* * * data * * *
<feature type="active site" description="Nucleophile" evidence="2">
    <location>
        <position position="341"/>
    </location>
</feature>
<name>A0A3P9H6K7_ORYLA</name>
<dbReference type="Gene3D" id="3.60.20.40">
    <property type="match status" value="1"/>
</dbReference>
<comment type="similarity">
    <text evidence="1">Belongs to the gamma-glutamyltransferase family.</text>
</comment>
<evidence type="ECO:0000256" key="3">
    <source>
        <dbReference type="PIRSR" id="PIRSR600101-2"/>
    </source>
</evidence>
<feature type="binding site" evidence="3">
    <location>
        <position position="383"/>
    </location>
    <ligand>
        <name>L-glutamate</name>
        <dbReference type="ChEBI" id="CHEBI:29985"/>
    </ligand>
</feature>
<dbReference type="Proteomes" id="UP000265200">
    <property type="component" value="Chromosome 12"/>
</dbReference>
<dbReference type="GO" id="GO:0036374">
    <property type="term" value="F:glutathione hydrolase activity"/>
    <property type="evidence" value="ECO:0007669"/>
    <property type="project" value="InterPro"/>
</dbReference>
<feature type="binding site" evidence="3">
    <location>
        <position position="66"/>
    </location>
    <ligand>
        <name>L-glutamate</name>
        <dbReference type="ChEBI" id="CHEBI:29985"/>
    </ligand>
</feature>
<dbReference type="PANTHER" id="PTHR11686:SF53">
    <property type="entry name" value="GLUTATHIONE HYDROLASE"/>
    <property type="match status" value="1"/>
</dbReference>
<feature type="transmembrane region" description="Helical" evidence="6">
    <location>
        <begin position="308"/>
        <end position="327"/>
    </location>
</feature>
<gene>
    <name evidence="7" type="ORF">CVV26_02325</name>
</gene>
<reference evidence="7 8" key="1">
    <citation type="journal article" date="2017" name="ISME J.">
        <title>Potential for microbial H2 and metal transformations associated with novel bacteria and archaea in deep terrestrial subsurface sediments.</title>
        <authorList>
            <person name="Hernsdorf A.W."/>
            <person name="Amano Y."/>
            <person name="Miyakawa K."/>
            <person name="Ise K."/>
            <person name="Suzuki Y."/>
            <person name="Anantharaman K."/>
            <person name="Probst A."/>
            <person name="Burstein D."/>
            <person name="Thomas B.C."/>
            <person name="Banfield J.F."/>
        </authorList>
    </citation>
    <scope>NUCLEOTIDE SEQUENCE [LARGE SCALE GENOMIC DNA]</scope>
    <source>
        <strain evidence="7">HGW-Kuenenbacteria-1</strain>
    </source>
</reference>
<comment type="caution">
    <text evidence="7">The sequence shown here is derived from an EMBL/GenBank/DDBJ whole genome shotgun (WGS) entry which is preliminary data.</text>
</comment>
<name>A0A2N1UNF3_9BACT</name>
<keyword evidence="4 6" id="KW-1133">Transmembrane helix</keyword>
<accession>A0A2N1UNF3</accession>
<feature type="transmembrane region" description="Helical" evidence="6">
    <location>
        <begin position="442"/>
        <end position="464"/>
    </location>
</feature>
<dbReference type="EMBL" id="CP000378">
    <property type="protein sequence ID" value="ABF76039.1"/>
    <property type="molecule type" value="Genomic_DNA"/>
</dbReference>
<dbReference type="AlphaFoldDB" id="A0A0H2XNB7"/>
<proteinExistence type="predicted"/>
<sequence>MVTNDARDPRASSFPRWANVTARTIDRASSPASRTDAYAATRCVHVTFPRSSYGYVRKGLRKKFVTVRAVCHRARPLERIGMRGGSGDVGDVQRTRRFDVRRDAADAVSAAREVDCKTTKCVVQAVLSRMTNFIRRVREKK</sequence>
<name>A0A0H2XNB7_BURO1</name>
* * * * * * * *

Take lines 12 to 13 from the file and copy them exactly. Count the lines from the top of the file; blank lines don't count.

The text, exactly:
</comment>
<evidence type="ECO:0000256" key="3">